The present study used event-related potentials (ERPs) to explore the effect of age on the neural correlates of monitoring processes involved in time-based prospective memory.In both younger and older adults, the addition of a time-based prospective memory task to an ongoing task led to a sustained ERP activity broadly distributed over the scalp. Older adults, however, did not exhibit the slow wave activity observed in younger adults over prefrontal regions, which is considered to be associated with retrieval mode. This finding indicates that age-related decline in intention maintenance might be one source of the impaired prospective memory performance displayed by older adults. An 'anterior shift' in scalp distribution of the P3 was observed in older adults, and was related to lower levels of accuracy in prospective memory performance. This relationship suggests that possible factors responsible for age-related decline in prospective memory performance include the decreased efficiency of executive/frontal functions as well as the reduced amount of resources available for the prospective memory task. © 2012 Elsevier Ltd.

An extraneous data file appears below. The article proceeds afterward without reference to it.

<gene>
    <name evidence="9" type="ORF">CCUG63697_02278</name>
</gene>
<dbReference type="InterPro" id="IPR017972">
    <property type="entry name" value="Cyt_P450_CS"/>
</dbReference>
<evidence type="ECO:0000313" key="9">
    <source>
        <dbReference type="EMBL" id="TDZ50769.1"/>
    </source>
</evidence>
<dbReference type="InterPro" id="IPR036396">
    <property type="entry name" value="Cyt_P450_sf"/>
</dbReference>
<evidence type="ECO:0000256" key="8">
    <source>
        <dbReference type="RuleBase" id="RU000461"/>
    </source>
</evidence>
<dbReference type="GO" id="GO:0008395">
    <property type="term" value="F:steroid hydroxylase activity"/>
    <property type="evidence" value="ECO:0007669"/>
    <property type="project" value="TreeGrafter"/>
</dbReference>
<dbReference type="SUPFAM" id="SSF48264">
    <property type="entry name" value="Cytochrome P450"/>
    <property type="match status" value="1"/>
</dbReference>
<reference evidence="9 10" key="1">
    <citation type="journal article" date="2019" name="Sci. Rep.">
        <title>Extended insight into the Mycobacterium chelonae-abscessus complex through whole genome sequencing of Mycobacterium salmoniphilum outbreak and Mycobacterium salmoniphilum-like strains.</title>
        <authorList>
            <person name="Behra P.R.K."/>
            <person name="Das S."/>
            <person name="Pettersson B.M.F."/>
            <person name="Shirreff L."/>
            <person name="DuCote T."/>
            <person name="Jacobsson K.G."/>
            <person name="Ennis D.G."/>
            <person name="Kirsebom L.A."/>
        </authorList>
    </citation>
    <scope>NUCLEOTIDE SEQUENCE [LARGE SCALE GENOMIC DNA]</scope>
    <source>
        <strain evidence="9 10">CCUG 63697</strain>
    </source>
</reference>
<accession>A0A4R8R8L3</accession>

|Number of pages||13|
|Publication status||Published - 2012|
All Science Journal Classification (ASJC) codes
- Experimental and Cognitive Psychology
- Cognitive Neuroscience
- Behavioral Neuroscience